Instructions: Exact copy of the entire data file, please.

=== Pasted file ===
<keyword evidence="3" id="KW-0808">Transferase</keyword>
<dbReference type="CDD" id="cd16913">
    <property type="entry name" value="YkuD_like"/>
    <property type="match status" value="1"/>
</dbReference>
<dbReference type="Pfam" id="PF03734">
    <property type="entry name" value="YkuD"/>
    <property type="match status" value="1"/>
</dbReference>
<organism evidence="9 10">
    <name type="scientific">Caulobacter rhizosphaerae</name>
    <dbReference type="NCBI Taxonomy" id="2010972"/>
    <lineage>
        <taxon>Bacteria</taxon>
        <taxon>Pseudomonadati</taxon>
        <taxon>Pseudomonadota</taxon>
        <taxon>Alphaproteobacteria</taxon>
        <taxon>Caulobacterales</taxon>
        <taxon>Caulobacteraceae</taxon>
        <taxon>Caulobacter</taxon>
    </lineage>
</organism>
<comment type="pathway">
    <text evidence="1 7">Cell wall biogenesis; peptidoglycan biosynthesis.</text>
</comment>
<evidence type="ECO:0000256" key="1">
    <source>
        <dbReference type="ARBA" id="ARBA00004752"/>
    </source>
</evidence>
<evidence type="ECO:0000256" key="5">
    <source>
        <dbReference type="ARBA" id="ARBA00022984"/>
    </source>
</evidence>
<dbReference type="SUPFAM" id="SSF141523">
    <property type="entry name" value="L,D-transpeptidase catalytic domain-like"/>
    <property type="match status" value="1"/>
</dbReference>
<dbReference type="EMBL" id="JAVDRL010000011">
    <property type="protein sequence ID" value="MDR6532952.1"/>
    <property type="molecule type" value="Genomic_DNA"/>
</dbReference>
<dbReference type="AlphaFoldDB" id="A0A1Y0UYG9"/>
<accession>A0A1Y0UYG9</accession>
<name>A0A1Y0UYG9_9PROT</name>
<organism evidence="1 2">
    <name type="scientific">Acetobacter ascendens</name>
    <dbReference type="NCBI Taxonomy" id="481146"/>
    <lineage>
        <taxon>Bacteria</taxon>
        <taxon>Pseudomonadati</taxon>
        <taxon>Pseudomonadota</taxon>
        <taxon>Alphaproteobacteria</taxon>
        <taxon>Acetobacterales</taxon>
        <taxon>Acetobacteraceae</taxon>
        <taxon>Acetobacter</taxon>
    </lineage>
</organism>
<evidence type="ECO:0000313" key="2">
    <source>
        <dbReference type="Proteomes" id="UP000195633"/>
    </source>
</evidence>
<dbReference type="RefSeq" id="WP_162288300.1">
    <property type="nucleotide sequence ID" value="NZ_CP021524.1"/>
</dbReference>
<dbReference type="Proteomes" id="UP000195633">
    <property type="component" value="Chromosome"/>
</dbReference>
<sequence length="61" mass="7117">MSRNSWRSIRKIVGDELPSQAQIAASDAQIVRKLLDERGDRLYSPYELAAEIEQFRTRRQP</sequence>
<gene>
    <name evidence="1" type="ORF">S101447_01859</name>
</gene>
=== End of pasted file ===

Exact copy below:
<keyword evidence="3" id="KW-0808">Transferase</keyword>
<dbReference type="CDD" id="cd16913">
    <property type="entry name" value="YkuD_like"/>
    <property type="match status" value="1"/>
</dbReference>
<dbReference type="Pfam" id="PF03734">
    <property type="entry name" value="YkuD"/>
    <property type="match status" value="1"/>
</dbReference>
<organism evidence="9 10">
    <name type="scientific">Caulobacter rhizosphaerae</name>
    <dbReference type="NCBI Taxonomy" id="2010972"/>
    <lineage>
        <taxon>Bacteria</taxon>
        <taxon>Pseudomonadati</taxon>
        <taxon>Pseudomonadota</taxon>
        <taxon>Alphaproteobacteria</taxon>
        <taxon>Caulobacterales</taxon>
        <taxon>Caulobacteraceae</taxon>
        <taxon>Caulobacter</taxon>
    </lineage>
</organism>
<comment type="pathway">
    <text evidence="1 7">Cell wall biogenesis; peptidoglycan biosynthesis.</text>
</comment>
<evidence type="ECO:0000256" key="1">
    <source>
        <dbReference type="ARBA" id="ARBA00004752"/>
    </source>
</evidence>
<evidence type="ECO:0000256" key="5">
    <source>
        <dbReference type="ARBA" id="ARBA00022984"/>
    </source>
</evidence>
<dbReference type="SUPFAM" id="SSF141523">
    <property type="entry name" value="L,D-transpeptidase catalytic domain-like"/>
    <property type="match status" value="1"/>
</dbReference>
<dbReference type="EMBL" id="JAVDRL010000011">
    <property type="protein sequence ID" value="MDR6532952.1"/>
    <property type="molecule type" value="Genomic_DNA"/>
</dbReference>
<dbReference type="AlphaFoldDB" id="A0A1Y0UYG9"/>
<accession>A0A1Y0UYG9</accession>
<name>A0A1Y0UYG9_9PROT</name>
<organism evidence="1 2">
    <name type="scientific">Acetobacter ascendens</name>
    <dbReference type="NCBI Taxonomy" id="481146"/>
    <lineage>
        <taxon>Bacteria</taxon>
        <taxon>Pseudomonadati</taxon>
        <taxon>Pseudomonadota</taxon>
        <taxon>Alphaproteobacteria</taxon>
        <taxon>Acetobacterales</taxon>
        <taxon>Acetobacteraceae</taxon>
        <taxon>Acetobacter</taxon>
    </lineage>
</organism>
<evidence type="ECO:0000313" key="2">
    <source>
        <dbReference type="Proteomes" id="UP000195633"/>
    </source>
</evidence>
<dbReference type="RefSeq" id="WP_162288300.1">
    <property type="nucleotide sequence ID" value="NZ_CP021524.1"/>
</dbReference>
<dbReference type="Proteomes" id="UP000195633">
    <property type="component" value="Chromosome"/>
</dbReference>
<sequence length="61" mass="7117">MSRNSWRSIRKIVGDELPSQAQIAASDAQIVRKLLDERGDRLYSPYELAAEIEQFRTRRQP</sequence>
<gene>
    <name evidence="1" type="ORF">S101447_01859</name>
</gene>